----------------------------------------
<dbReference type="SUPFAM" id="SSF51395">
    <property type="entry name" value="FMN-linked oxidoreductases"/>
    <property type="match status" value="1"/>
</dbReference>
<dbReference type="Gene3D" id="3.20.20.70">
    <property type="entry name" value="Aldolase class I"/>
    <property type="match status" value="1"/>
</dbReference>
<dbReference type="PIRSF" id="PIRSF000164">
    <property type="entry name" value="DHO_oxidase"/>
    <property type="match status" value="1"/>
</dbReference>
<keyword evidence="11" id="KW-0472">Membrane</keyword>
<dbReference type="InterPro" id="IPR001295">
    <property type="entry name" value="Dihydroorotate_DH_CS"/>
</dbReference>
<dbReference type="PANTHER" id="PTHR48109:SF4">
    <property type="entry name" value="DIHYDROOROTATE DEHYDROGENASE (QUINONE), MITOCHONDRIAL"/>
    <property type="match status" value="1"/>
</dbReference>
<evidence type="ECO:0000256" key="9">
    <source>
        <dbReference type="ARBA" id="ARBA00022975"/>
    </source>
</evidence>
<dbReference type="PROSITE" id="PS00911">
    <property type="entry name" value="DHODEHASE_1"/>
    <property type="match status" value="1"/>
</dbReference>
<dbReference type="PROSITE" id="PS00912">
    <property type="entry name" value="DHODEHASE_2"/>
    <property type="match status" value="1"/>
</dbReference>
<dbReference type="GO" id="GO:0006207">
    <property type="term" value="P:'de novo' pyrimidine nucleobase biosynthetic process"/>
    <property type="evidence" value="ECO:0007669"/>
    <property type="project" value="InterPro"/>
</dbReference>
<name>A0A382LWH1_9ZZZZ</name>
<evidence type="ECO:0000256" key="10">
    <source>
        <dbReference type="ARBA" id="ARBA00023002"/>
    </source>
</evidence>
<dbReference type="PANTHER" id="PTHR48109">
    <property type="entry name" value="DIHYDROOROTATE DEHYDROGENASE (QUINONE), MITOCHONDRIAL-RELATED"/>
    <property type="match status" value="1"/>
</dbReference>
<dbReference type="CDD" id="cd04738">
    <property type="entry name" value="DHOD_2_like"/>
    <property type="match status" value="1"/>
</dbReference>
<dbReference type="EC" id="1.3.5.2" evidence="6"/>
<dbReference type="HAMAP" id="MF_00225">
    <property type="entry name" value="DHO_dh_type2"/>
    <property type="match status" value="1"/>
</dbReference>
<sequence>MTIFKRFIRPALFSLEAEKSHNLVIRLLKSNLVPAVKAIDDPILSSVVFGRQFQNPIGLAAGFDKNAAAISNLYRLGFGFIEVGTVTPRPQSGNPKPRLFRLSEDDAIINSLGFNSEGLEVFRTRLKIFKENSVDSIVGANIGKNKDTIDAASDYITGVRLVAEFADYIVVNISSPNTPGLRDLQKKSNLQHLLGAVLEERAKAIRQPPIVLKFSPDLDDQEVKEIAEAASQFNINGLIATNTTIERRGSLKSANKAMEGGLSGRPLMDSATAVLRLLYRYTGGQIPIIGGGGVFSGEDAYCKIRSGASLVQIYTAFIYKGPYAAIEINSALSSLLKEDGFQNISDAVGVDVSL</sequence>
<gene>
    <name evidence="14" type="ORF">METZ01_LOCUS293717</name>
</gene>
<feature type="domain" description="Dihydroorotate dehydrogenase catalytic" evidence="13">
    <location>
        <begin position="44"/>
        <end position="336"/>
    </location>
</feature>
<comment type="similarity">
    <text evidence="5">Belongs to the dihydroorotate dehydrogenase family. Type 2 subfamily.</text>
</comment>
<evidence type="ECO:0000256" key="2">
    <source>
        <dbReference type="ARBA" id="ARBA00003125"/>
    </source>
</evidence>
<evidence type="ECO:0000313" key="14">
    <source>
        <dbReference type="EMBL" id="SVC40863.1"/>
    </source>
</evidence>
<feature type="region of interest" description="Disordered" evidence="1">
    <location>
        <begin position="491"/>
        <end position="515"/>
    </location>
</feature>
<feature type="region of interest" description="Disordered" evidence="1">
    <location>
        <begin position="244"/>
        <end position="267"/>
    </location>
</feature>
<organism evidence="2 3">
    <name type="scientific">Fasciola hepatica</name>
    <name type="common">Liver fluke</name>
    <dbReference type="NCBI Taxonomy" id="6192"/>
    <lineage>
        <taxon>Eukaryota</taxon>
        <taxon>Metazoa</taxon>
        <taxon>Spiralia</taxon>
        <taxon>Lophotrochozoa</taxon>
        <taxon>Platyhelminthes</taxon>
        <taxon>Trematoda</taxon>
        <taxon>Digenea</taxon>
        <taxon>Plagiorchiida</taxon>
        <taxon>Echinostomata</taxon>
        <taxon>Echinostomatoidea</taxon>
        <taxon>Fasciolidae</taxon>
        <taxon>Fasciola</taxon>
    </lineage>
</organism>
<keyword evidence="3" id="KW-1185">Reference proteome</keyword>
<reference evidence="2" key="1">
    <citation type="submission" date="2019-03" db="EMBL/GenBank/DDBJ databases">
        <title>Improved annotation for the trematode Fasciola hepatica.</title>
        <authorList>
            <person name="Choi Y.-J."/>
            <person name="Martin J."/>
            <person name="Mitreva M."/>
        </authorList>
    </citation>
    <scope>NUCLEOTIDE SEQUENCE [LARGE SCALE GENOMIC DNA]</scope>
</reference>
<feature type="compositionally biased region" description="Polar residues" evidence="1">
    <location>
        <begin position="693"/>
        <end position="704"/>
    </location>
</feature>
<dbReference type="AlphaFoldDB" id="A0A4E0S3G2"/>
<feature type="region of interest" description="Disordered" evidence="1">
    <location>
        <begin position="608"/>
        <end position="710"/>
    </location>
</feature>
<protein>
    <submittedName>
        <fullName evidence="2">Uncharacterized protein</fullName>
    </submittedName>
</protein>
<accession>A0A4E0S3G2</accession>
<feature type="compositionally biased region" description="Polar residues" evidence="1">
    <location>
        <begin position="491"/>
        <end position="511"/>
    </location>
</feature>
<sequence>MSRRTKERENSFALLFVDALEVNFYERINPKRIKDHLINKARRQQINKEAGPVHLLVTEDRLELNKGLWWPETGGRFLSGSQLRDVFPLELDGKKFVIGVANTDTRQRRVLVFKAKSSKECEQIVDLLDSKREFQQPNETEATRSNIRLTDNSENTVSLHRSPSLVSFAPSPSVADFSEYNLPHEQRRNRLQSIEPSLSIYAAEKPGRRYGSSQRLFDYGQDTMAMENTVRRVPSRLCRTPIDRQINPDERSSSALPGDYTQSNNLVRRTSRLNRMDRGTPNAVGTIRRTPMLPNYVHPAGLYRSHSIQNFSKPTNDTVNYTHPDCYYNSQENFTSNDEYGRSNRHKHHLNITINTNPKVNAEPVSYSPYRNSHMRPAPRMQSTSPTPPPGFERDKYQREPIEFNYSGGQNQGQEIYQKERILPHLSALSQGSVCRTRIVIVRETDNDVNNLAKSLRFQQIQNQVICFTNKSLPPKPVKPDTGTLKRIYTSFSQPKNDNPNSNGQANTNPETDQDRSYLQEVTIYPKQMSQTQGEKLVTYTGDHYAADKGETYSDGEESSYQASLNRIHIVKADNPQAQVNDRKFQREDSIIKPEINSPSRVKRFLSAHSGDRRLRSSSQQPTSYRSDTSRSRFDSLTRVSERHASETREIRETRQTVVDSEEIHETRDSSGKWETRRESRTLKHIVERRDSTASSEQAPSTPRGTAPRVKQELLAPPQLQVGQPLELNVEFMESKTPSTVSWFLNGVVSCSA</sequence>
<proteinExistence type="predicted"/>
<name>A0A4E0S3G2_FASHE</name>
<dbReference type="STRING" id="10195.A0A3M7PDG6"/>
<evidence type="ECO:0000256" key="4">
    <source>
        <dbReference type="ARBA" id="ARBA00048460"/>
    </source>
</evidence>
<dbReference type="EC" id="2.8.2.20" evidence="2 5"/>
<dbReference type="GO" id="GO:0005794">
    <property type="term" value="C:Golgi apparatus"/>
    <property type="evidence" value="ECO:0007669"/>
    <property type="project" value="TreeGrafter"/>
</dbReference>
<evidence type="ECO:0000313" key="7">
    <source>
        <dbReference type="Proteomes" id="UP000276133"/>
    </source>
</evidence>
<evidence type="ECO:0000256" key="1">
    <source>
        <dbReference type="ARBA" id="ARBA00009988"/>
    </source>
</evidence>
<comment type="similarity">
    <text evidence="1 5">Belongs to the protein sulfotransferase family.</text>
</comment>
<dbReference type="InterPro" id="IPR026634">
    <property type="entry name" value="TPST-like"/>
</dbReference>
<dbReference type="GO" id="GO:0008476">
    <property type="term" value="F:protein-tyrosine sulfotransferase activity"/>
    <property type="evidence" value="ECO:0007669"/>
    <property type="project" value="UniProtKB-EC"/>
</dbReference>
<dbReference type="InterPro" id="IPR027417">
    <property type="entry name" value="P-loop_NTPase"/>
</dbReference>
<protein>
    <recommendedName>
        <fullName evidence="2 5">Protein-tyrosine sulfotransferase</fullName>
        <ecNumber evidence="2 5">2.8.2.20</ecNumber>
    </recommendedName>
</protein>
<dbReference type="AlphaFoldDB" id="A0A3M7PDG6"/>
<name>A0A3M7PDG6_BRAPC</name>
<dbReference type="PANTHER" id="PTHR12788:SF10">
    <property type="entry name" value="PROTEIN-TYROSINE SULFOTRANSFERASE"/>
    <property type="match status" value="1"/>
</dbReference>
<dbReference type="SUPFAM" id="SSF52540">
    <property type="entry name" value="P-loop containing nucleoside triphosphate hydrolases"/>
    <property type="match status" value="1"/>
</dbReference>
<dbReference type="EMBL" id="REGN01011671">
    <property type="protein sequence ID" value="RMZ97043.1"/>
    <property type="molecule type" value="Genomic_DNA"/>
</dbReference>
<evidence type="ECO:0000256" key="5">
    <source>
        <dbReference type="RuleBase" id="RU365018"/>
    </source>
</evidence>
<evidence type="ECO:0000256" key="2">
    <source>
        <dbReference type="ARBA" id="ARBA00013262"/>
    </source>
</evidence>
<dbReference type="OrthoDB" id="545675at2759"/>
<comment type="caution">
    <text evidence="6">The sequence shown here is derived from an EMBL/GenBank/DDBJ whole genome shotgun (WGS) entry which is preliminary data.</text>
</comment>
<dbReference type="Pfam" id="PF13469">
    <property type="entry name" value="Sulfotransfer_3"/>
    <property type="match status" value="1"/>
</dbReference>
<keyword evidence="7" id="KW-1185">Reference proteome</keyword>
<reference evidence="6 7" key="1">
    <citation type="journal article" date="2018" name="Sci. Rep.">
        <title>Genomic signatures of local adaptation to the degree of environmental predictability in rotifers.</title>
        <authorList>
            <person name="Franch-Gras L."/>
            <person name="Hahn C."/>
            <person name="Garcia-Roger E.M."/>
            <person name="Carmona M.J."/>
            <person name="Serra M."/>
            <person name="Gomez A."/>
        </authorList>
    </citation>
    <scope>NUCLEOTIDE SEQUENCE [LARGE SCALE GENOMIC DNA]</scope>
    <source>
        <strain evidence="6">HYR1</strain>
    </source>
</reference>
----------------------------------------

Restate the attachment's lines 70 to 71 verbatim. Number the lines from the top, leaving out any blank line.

</comment>
<evidence type="ECO:0000256" key="2">